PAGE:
As part of this exercise, it has gone in for a unified marketing control. The move follows a conscious effort to position the heritage brand Philips as the one that makes life easier for everybody.
In an interaction with The Hindu during the annual conference in Goa last week to launch a series of products across segments, Vivek Sharma, Chief Marketing Officer, said Philips had become more an Indian brand representing trust and quality. Philips had to transcend these and move forward to include the aspirations of the youth and emotions of the Indians. “I don't want Philips to be identified with any product category. We want this to be an aspirational brand for all,” Mr. Sharma said.
He said efforts were on to focus on products of tomorrow. He was confident that this would shift the perception of the people about the Philips' brand that was linked to the past. Like the gold that required dusting to get the shine back, Philips too required a ‘refresh' to get rejuvenated. The shift in the brand image was all the more important in the current context with ‘young India' coming into the consumption fold. “We need to give them right products,” he added.
In this context, he said the game plan of the company would revolve around providing `sense and simplicity' solutions around its chosen domains such as lighting, consumer lifestyle and healthcare. All the communications would focus on making Philips a leading name in health and well-being space.
In his interaction with presspersons, Murali Sivaraman, Managing Director and Chief Executive, said Philips saw huge potential in healthcare business. The company also showcased its indigenously developed cardiovascular X-ray system.
Philips, it may be recalled, had, over the past couple of years, acquired firms such as Meditronics and Alpha X-ray Technologies in India and beefed up its presence in the healthcare space. Also, it had acquired VMI Sistemas Medicos in Brazil and Goldway in China. Anjan Bose, Vice-President (Healthcare), said Allura FC, a multi-purpose locally developed catherisation lab, was a significant addition to the emerging markets' healthcare product portfolio. The product would be manufactured in India and exported to other parts of the globe. The first such lab would be installed at Adarsha Hospital in Udipi in Karnataka.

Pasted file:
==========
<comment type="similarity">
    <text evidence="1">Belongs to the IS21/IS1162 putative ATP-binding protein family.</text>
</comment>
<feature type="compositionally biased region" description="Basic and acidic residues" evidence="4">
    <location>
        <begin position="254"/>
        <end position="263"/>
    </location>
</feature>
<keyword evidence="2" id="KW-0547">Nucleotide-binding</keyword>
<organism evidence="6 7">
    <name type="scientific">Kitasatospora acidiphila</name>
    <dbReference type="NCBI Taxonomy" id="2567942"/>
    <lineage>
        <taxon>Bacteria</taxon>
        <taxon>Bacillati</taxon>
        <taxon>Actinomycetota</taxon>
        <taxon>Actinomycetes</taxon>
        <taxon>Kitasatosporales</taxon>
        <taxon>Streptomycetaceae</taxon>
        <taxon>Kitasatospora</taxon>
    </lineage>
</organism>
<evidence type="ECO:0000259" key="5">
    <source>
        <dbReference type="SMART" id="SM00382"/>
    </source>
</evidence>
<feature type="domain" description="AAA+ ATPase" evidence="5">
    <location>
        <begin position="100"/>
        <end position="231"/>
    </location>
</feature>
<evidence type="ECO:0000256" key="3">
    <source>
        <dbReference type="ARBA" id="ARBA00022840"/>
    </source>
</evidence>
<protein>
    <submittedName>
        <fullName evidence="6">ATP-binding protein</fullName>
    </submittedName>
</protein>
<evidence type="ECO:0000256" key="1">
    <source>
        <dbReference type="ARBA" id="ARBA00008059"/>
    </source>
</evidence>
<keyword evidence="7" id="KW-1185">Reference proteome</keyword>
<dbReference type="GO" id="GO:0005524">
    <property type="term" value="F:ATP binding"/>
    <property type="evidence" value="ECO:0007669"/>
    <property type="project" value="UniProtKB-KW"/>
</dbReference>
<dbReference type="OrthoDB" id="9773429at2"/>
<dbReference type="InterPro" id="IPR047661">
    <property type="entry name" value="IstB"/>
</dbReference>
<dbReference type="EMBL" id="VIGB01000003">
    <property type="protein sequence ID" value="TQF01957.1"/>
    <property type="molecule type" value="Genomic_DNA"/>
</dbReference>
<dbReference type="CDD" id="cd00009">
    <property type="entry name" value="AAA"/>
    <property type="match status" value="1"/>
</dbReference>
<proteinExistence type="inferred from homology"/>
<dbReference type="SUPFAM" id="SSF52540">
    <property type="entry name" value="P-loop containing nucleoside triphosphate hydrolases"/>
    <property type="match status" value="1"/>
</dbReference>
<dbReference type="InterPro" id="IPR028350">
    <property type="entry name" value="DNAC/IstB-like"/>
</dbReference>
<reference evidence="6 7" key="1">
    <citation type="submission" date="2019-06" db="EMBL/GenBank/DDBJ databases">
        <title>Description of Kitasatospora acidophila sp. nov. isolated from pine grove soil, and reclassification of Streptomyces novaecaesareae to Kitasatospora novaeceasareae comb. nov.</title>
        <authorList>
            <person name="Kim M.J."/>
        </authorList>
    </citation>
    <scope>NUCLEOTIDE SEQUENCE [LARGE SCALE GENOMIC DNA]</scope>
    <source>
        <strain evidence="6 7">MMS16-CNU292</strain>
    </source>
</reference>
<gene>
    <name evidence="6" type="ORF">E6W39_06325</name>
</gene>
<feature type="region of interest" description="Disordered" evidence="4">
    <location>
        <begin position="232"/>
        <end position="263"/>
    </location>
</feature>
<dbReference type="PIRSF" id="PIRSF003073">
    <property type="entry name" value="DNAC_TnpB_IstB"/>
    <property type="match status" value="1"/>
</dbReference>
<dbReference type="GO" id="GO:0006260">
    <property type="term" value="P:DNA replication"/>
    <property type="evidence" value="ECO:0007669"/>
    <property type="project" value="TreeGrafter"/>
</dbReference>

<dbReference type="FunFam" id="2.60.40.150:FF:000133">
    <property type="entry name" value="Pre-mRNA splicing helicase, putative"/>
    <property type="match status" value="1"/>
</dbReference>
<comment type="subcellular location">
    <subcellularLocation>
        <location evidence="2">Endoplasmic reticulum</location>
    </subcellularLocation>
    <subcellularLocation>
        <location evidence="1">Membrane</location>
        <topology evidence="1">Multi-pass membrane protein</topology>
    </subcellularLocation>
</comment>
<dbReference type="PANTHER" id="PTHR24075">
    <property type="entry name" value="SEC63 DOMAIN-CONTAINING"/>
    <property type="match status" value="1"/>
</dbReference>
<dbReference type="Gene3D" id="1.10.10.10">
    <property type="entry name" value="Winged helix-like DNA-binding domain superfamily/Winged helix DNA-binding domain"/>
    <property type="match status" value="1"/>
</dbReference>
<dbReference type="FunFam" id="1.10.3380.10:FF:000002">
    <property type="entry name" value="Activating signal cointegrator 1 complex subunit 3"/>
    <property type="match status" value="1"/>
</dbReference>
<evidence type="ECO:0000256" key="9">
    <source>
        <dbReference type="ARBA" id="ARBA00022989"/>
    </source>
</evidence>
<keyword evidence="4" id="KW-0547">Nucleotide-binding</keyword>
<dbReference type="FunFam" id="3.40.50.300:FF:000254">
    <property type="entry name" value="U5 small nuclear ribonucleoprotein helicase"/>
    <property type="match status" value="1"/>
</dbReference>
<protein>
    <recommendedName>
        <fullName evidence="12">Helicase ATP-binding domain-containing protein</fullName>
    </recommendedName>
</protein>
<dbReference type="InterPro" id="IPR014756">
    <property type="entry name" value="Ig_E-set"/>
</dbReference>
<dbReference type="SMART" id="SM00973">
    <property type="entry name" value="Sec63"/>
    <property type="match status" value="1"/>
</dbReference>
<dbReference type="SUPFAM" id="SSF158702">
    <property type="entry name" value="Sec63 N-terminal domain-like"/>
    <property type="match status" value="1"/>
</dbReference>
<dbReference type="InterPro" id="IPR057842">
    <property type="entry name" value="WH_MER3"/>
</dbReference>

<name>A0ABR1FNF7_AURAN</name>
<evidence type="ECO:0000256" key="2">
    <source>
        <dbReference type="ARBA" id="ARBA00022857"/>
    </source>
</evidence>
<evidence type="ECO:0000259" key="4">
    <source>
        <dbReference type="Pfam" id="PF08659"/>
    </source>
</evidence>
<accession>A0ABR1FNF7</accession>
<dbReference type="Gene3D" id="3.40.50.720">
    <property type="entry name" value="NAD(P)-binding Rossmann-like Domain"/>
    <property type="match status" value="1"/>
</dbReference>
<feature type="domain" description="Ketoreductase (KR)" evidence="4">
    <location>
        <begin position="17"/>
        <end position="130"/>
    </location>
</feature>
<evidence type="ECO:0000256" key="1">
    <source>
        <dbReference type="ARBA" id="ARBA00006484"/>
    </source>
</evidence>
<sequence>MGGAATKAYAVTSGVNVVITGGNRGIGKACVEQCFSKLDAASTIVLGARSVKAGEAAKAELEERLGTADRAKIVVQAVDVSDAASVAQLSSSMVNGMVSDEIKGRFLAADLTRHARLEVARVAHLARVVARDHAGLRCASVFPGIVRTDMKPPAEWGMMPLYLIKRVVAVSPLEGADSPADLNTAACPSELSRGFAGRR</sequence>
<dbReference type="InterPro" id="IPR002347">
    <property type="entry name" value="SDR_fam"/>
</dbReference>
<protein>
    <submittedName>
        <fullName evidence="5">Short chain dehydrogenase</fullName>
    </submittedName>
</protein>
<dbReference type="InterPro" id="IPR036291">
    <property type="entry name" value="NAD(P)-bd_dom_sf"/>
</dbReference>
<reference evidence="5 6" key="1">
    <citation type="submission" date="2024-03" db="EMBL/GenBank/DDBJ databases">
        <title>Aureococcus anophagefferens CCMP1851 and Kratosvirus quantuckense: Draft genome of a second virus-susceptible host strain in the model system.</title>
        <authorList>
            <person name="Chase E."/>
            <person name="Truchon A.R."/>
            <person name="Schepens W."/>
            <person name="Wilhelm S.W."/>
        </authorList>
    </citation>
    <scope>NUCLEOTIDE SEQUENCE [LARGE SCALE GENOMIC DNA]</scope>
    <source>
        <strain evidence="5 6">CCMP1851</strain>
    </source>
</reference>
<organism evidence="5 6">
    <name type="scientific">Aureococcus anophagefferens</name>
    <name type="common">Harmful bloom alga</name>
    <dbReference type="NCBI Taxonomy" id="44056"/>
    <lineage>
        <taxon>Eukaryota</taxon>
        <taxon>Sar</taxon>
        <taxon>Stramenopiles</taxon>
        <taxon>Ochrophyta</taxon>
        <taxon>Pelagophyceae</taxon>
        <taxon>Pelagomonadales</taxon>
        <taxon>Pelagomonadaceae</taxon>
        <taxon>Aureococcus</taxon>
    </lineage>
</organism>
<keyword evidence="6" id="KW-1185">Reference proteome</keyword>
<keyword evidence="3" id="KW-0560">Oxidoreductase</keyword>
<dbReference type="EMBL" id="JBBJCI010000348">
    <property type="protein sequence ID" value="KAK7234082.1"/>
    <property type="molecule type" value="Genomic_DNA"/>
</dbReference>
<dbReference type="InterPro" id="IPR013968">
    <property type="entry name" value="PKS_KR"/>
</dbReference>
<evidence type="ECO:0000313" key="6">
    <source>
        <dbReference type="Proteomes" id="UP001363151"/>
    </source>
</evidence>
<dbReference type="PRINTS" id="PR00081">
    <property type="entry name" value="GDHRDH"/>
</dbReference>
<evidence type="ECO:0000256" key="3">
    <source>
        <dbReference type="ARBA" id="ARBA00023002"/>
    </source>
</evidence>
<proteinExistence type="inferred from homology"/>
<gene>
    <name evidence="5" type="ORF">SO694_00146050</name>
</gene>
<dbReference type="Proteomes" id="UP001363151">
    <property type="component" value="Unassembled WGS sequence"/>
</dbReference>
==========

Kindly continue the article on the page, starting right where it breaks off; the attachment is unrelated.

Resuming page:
Mr. Sivaraman said Philips would focus on consumer lifestyle and lighting businesses along with healthcare. He said the company wanted to bring about a major change in the way people light up their homes and offices by moving forward from compact fluorescent lamps (CFLs) to light emitting diodes (LEDs).
Light emitting diodes, or LEDs, are going to be the future, said Rajeev Chopra, head of the lighting business. Philips had seen a 10 per cent growth in its lighting business in 2009. In the forefront of research in making LEDs commercially viable, Philips launched ‘Kids Place', a newest range in the lighting category.
He also announced the company's foray into new businesses such as modular switches and Heritage lighting. Philips, he said, had helped to illuminate heritage sites such as Anandpur Sahib Gurudwara in Punjab, Guru Teg Bahadur Memorial in New Delhi, Ajmer Sharif Durgah, Jagmandir in Kota, St. Andrew's Church in Kolkata and the Clock Tower in Ludhiana.
Mr. Sivaraman said the company would aim at growing at twice the rate of GDP (gross domestic product) in India. According to Mahesh Krishnan, head of consumer lifestyle business, the future of India is young. He said, Philips would dip deeper into the entertainment space and launch such products that centred round mobility. The launch of an array of notebook accessories and others at the annual conference fitted into this strategy.
Ajith Joshi, Head of the Tata venture Croma, said he would look forward to Philips providing ``attachment solutions'' for the PCs and laptops. Philips has roped in Croma, a leader in IT retailing, as a trade partner to launch these notebook accessories.
The conference saw a number of launches, including home theatres, lighting and MP3 products.